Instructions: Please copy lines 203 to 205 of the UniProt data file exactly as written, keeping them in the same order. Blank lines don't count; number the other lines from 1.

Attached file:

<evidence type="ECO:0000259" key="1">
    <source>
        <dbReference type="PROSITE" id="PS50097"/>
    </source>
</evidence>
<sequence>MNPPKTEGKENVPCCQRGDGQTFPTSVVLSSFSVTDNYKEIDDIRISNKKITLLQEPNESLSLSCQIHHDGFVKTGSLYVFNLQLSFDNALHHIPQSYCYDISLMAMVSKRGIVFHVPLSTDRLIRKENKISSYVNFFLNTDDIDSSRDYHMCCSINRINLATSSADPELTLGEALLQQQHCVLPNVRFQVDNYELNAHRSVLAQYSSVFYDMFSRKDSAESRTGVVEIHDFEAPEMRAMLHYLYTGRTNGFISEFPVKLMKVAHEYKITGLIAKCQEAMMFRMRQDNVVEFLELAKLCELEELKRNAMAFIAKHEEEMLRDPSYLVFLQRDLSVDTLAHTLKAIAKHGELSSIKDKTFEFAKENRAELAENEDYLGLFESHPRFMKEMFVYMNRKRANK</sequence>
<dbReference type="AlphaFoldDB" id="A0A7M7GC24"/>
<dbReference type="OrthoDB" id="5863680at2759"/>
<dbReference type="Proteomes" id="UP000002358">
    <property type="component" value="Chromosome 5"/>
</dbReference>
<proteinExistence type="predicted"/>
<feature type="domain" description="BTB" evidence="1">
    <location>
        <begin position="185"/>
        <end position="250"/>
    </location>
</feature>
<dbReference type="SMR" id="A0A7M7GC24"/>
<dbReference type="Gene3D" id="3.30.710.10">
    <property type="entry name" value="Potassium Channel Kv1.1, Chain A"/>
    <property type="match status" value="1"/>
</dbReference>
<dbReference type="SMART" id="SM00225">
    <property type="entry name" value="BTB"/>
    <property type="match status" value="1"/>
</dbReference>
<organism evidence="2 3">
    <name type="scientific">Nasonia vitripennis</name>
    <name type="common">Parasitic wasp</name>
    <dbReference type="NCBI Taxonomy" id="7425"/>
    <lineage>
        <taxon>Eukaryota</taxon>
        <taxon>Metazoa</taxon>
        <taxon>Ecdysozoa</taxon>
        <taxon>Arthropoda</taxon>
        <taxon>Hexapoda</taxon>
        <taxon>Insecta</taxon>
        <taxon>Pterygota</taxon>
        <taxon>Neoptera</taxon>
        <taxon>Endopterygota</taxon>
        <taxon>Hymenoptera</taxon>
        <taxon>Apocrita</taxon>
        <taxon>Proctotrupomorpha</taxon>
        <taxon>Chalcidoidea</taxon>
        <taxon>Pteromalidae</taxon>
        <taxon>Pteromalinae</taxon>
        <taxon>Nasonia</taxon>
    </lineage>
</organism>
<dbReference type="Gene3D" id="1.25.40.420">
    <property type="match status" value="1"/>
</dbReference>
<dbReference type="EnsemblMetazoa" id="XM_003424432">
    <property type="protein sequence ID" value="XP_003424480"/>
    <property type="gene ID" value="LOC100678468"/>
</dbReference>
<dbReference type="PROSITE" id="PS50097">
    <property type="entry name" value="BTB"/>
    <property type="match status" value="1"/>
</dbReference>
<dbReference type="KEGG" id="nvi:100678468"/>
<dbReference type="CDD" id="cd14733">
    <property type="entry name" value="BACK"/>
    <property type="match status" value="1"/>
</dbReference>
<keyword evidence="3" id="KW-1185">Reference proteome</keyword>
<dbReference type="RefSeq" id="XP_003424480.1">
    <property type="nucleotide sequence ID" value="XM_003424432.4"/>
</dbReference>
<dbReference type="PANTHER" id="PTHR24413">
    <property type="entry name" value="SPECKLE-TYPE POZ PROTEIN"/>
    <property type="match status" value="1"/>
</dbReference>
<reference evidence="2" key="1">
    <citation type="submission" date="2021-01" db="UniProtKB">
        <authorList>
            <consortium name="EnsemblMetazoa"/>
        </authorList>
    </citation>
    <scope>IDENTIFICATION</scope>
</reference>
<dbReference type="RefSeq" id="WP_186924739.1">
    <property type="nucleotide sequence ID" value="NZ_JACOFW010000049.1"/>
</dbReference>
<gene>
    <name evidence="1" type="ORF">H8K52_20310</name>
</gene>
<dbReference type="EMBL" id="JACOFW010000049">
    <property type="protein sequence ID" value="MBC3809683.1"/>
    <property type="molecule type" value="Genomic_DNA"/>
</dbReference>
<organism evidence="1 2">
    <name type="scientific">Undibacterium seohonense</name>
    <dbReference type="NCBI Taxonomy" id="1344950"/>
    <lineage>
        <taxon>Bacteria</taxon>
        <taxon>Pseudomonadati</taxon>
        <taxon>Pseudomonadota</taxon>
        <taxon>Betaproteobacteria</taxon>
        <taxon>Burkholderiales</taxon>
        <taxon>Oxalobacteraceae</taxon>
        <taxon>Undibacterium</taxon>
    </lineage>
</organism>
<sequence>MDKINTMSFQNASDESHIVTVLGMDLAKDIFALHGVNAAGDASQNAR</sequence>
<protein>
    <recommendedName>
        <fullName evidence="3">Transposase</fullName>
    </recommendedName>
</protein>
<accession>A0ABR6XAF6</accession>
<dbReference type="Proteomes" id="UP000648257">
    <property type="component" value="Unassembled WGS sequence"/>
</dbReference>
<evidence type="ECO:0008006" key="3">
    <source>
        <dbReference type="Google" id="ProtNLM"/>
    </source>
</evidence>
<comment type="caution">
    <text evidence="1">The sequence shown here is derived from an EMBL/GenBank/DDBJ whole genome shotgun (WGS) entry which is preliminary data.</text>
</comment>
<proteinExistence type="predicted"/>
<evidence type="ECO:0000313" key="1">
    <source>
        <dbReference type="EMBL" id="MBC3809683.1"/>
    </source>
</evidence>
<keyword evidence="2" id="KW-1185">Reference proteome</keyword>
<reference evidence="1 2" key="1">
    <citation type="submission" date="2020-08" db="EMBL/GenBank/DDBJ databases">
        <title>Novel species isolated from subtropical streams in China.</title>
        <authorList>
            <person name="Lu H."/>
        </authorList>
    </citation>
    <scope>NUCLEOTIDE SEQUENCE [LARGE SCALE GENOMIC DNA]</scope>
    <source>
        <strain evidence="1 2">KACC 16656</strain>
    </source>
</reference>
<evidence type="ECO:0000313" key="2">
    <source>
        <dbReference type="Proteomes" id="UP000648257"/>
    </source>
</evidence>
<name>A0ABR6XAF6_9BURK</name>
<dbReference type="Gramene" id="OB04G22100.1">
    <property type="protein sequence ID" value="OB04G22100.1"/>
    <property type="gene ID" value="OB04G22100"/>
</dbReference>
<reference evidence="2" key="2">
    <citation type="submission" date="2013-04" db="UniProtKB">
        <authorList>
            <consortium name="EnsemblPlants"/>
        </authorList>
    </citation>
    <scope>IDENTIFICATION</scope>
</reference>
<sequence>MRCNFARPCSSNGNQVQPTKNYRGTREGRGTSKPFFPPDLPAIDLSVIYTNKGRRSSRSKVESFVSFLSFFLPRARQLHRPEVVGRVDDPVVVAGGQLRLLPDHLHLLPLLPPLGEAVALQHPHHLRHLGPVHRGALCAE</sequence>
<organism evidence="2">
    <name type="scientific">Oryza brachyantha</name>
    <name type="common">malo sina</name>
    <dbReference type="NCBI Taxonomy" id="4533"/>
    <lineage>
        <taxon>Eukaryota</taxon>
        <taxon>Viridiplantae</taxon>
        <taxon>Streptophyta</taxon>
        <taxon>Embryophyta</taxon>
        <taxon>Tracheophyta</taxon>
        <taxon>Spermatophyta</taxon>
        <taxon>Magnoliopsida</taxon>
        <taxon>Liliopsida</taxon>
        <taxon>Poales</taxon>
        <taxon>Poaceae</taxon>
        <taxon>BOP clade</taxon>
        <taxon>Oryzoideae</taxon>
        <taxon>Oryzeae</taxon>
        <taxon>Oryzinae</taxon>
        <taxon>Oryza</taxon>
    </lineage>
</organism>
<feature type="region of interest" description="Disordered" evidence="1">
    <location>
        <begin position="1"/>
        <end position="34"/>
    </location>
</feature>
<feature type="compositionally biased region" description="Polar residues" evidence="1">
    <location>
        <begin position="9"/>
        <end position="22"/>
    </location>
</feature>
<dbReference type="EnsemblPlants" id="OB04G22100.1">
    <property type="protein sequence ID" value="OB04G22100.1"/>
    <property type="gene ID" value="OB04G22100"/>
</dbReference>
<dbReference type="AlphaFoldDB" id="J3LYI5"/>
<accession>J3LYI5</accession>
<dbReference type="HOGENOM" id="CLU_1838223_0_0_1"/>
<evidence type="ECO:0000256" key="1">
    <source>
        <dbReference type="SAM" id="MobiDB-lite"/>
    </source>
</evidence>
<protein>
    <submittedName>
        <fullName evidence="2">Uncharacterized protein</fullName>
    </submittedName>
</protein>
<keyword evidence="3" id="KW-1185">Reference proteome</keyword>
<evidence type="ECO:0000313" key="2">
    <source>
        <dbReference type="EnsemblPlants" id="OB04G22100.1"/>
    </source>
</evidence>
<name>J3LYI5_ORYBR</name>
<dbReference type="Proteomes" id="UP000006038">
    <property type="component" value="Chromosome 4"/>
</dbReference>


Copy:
<evidence type="ECO:0000256" key="1">
    <source>
        <dbReference type="SAM" id="MobiDB-lite"/>